Nvidia Trains GANs With Fewer Images
Nvidia researchers report a new AI model that significantly reduces the amount of data required to train a machine learning framework called generative adversarial networks.
In a paper released during this week’s Neural Information Processing Systems meeting, the researchers said their GAN framework achieved the same level accuracy with an “order-of-magnitude” reduction in training data. The advance could be applied to medical and other applications where labeled training data is rare.
The technique, called adaptive discriminator augmentation, or ADA, is a training protocol that uses a fraction of the roughly 100,000 images usually required to train GANs. The image augmentation approach supplements available images by applying perturbations or distortions to training data to create new sets of images. Those distortions are similar to tools available with Photoshop, said David Luebke, Nvidia’s vice president of graphics research.
The results mean GANs could now be used “to tackle problems where vast quantities of data are too time-consuming or difficult to obtain,” Luebke added.
While the Internet is rife with images of cats and dogs, Nvidia’s augmentation approach was applied to rare artwork as well as even rarer medical images, including cancer histology images. The model generated by a GAN could in turn be used to train diagnosticians, Nvidia said.
Industry experts note that scanning medical imagery is among the most promising applications for AI models, accounting for anomalies such as “confirmation bias.”
GANs consist of a pair of cooperating networks: one generates synthetic images while the other, a “discriminator,” uses training data to learn what realistic images should look like. The more training data, the better the model.
Among the problems tackled by the Nvidia researchers was the tendency of the discriminator to “overfit” when short on training data. Overfitting causes training in neural networks to diverge.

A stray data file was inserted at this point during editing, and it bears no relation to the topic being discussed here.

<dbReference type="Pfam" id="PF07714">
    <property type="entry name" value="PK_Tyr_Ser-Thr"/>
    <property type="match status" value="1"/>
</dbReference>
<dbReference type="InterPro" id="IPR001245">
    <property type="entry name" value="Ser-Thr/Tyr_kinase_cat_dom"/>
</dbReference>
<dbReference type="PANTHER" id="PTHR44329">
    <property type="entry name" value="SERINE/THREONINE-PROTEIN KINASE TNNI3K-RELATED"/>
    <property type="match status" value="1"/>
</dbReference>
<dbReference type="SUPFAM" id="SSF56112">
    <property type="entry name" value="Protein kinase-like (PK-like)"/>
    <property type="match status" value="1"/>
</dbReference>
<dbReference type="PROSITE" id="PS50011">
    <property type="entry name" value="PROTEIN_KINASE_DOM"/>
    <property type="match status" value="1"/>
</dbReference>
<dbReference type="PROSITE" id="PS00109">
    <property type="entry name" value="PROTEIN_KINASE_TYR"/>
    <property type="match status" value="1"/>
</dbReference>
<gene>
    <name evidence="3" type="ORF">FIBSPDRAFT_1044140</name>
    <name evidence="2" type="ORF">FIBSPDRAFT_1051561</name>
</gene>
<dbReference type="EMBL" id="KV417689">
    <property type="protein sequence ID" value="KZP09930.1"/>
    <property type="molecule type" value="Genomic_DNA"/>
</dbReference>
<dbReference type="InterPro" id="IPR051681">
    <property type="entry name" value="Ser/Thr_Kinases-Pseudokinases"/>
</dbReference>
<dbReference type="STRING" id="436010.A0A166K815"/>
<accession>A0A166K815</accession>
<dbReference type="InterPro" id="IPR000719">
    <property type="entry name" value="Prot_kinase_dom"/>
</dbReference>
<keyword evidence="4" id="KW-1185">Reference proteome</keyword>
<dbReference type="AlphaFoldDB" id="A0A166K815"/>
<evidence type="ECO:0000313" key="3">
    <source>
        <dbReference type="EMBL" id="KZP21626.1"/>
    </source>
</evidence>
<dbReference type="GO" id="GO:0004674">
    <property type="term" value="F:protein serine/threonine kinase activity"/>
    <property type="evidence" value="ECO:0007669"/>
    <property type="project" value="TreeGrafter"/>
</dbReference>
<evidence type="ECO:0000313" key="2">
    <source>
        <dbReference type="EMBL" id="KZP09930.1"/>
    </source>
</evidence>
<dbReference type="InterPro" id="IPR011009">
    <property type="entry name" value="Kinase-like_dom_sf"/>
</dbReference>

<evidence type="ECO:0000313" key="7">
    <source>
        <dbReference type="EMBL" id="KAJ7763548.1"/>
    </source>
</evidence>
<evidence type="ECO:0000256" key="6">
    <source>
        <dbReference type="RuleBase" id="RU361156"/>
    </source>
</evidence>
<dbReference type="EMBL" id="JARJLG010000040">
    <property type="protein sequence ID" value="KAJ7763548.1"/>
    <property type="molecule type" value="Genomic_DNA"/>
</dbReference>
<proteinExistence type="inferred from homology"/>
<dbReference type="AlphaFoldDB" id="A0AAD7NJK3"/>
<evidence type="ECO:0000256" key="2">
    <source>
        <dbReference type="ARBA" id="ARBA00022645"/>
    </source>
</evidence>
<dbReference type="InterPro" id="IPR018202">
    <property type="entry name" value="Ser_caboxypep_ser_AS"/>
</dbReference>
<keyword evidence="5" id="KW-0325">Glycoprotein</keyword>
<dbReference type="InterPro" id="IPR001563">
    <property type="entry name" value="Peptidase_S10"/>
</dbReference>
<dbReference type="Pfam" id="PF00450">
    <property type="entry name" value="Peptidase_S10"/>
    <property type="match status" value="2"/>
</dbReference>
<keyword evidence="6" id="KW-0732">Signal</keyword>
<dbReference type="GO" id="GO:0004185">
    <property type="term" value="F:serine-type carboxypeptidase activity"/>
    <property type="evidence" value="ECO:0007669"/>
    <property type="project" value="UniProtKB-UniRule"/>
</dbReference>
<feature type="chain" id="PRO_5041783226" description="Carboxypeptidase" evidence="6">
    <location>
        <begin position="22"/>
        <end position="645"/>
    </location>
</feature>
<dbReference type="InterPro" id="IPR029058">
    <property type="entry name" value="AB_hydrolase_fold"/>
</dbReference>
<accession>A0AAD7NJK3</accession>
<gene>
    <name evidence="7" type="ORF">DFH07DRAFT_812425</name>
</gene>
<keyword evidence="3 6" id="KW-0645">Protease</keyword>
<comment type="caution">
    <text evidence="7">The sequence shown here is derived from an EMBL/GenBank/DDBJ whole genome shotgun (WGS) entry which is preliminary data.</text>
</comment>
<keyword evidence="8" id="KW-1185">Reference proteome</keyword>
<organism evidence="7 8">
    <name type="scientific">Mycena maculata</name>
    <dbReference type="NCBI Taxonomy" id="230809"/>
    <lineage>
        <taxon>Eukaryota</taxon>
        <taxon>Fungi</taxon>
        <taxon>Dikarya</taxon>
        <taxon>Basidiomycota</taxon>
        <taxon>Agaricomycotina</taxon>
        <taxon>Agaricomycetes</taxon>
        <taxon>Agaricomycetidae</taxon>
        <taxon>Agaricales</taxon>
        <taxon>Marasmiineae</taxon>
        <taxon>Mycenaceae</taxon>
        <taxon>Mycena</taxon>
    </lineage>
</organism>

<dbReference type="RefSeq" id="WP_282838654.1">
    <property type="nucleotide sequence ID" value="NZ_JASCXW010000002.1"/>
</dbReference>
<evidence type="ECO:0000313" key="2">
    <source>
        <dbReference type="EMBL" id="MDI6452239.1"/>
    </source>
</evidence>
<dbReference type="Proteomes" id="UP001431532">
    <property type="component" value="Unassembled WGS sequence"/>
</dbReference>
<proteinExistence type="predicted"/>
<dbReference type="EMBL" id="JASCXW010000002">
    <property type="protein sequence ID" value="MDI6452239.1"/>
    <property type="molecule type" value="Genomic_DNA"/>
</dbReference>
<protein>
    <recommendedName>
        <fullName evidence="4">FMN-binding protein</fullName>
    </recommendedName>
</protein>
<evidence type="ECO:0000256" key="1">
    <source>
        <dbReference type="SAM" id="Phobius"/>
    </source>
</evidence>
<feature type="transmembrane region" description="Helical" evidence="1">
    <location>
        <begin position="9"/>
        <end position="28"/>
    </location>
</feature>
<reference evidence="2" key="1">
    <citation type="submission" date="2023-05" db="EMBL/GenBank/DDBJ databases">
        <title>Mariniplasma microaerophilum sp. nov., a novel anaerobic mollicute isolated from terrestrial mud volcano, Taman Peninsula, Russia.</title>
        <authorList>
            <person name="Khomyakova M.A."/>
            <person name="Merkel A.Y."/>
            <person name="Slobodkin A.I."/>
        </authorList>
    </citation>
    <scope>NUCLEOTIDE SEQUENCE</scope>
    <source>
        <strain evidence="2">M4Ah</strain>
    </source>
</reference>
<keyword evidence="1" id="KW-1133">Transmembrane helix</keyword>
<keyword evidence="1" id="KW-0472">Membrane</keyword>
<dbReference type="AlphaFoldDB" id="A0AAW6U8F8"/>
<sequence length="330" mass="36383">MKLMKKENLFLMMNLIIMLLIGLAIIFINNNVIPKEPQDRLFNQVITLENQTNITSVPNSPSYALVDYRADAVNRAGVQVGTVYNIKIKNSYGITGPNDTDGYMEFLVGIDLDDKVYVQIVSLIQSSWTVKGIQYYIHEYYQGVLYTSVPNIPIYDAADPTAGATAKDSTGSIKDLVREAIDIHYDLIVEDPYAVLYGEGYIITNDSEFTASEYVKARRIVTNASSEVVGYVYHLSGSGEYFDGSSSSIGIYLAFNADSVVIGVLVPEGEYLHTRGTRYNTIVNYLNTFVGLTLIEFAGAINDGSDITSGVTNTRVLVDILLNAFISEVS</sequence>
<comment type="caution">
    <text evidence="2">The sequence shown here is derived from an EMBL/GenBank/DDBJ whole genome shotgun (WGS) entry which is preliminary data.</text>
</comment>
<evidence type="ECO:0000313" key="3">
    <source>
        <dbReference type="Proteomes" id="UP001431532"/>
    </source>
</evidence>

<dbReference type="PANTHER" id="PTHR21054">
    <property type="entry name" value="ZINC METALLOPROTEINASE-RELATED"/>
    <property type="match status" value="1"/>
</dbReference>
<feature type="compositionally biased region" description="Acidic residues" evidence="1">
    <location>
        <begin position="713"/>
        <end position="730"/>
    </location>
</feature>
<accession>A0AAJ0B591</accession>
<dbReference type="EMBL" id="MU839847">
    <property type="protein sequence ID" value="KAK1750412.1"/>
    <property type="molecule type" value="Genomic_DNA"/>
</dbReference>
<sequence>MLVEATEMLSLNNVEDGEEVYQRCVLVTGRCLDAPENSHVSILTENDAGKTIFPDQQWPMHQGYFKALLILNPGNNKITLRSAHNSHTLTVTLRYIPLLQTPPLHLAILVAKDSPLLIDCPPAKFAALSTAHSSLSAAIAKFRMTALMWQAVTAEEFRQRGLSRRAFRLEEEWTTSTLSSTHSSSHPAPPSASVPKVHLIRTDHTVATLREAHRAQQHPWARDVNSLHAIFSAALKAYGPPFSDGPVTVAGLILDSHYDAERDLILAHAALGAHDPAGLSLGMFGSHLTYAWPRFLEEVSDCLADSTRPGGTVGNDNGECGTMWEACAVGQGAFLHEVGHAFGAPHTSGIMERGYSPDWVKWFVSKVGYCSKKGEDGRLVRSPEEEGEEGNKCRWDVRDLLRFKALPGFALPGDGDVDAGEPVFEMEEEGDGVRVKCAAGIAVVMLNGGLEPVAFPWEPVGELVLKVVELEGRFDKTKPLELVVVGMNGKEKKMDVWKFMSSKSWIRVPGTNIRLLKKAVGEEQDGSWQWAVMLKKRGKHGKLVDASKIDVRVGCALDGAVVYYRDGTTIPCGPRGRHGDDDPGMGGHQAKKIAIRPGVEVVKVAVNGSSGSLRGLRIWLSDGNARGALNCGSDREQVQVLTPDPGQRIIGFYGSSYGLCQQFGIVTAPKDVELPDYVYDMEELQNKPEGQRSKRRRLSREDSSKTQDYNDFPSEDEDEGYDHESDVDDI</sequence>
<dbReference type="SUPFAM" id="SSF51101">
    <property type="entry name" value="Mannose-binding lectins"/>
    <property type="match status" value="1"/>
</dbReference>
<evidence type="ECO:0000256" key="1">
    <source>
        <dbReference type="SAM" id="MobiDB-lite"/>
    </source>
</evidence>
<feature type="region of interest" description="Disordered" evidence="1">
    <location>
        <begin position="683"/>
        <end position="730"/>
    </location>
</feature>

While the augmentation technique greatly reduces the amount of imagery needed to generate a model, Luebke acknowledged the framework does not reduce training time. It still takes “days” to train a high-quality, high-resolution GAN, he added. The longer the training time, the greater the odds the model will deteriorate.
Nvidia’s approach recognizes the paucity of training data for medical applications. As a substitute, researchers used images of rare art to demonstrate their augmentation approach (see video). In generating high quality models using a limited number of images, “We need to apply augmentation adaptively” in training GANs, Luebke noted during a briefing.
GANs iteratively refine rule-specified training functions so that, upon repeated runs, they automatically generate training data at least as accurate as what manual labeling might have produced.
Applied to GANs, ADA augments training data with random distortions so the network never sees the same image twice. Those perturbations include flipping or rotating an image or adjusting color. Applying those distortions adaptively, GANs learn not to synthesize distortions into an image. Instead, it uses the distortions to synthesize the original image.
“This let’s us reduce the number of training images by a factor of ten [even] a factor of 20 or more while still getting great results,” Luebke claimed.
Nvidia researchers noted in their NeurIPS paper that their training framework also “contributes to the deep technical question of how much data is enough for generative models to succeed in picking up the necessary commonalities and relationships in the data.”
The Github repository link for StyleGAN2-ADA is here.